Expert: Student-debt crisis has been 'overblown'

Americans owe a staggering $1.3 trillion in student loans — a debt load that looks set to not just grow, but also pile up faster in coming years.

Yet, even with economists and politicians across party lines raising concerns about the swell in outstanding student debt, some experts say it's too early to conclude the loans are dampening the economic recovery.

"I think the evidence that this is having a drag on the economy is unclear as of now," said Andrew Kelly, director of the Center on Higher Education Reform at the American Enterprise Institute, on CNBC's "Power Lunch."

"More student debt means that more people are getting an education," he said Wednesday. "People who get an education have higher wages. They pay more in taxes; they buy more things."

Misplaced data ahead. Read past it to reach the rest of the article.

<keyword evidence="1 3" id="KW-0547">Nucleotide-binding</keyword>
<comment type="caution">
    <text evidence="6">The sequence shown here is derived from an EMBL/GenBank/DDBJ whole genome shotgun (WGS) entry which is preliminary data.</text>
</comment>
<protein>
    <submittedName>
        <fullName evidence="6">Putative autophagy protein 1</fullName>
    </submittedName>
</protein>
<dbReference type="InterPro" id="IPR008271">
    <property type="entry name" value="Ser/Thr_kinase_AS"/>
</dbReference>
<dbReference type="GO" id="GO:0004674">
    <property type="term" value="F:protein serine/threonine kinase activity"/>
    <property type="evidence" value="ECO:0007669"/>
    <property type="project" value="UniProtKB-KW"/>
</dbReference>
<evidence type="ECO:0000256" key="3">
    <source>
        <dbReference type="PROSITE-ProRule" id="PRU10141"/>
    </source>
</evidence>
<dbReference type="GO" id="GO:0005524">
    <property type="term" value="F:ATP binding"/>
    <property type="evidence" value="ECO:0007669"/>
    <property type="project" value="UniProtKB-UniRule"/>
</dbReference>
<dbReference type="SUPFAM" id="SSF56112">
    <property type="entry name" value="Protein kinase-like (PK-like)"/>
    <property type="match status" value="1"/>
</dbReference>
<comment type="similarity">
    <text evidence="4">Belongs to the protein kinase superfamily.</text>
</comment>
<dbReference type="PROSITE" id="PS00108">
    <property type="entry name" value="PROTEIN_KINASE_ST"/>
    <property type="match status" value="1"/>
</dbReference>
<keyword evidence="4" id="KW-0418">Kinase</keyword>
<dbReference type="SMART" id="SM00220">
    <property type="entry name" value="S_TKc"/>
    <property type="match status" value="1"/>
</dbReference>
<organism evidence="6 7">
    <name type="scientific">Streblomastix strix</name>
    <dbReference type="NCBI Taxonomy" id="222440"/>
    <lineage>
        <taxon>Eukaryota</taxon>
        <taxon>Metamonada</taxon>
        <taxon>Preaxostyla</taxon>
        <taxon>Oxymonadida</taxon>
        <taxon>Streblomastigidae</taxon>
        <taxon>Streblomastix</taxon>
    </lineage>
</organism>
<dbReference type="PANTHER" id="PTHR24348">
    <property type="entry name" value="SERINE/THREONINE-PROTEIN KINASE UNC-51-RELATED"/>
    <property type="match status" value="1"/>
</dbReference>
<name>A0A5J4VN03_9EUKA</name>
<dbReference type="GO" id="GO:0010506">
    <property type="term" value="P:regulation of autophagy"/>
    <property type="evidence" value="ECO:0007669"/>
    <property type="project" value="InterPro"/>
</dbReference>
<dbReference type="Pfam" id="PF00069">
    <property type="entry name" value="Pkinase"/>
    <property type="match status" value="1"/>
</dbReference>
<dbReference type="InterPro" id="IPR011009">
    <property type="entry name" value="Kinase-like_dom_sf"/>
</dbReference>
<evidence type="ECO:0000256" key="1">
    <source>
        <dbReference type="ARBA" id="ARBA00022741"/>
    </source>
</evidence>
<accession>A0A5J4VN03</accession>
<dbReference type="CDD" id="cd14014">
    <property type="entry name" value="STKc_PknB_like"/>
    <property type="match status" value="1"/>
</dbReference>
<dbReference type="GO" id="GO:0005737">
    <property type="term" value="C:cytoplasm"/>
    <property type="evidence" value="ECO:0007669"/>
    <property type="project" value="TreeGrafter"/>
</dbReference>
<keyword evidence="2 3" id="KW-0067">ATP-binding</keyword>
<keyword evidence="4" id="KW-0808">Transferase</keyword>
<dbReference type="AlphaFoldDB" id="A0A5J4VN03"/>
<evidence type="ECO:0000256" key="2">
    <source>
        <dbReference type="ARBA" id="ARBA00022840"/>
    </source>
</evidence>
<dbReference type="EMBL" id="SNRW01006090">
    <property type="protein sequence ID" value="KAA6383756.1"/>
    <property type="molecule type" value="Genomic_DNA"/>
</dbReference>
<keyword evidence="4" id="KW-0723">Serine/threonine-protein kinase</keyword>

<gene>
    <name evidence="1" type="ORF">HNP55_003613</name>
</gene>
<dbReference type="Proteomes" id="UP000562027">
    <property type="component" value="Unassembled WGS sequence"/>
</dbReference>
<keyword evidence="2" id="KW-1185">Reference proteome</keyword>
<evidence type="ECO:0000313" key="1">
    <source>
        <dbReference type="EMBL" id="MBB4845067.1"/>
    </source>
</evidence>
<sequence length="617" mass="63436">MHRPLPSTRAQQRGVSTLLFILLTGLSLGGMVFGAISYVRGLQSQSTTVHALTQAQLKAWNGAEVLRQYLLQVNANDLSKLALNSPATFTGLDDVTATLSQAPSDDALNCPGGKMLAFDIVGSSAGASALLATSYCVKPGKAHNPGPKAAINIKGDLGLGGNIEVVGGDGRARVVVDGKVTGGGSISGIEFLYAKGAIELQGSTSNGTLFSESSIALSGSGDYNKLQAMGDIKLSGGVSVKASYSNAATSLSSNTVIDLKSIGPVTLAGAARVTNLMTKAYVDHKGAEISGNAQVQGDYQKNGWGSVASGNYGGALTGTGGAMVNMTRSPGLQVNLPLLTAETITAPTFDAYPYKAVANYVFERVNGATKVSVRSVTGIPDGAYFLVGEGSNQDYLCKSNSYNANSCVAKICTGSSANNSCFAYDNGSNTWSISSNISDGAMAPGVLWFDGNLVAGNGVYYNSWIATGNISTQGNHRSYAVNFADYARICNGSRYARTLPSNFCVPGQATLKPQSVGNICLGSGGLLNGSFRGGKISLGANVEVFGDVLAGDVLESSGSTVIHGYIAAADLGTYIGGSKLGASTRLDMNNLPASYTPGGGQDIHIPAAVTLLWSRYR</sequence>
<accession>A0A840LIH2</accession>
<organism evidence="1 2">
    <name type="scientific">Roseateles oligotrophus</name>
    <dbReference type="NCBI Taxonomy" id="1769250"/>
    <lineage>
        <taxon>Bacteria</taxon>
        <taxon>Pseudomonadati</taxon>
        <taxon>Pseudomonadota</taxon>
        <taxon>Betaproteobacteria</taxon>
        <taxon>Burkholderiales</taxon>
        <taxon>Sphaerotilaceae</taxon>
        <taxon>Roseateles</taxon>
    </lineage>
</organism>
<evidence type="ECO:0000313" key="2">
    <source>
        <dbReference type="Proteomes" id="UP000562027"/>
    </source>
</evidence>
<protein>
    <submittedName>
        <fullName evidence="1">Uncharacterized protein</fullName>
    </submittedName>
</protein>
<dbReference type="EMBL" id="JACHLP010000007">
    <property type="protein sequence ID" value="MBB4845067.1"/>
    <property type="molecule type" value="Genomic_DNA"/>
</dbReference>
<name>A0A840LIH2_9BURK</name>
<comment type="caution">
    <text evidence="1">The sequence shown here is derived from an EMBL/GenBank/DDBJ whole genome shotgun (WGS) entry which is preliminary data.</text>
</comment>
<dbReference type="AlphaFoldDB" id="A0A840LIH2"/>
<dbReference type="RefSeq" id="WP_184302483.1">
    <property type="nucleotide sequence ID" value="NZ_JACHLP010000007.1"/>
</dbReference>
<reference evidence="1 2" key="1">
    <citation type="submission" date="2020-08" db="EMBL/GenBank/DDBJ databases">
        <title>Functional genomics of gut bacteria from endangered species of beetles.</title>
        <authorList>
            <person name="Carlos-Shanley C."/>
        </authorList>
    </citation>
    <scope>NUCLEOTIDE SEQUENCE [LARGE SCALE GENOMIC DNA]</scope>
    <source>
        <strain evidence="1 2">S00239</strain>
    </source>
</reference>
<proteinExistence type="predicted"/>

Economists aren't so sure. Earlier this month, researchers at the St. Louis Fed's Center for Household Financial Stability said in a paper that student debt may "present a significant headwind for the aggregate economy."

What makes student debt particularly concerning, the economists wrote, is that much of it is held by younger borrowers — which may inhibit them from buying homes, investing, or saving for retirement as they age.

Kelly, however, believes the "crisis rhetoric" surrounding student debt has been overblown.

The fact that 43 million people owe student debt is not in and of itself a problem, he said. Instead, he sees the issue lying with the group of borrowers who struggle the most to meet repayments.

"They're not the people with the six-figure debts that you hear about in the front page of The New York Times," Kelly said. "They tend to be people who have very low debts who drop out before earning a degree."

The best way to tackle the problem? In part, experts say, it might be continuing to question one of the main roots of the problem: the rising cost of college.

"You can't talk about student debt without talking about the high cost of college," said Natalia Abrams, executive director of the nonprofit, also on "Power Lunch."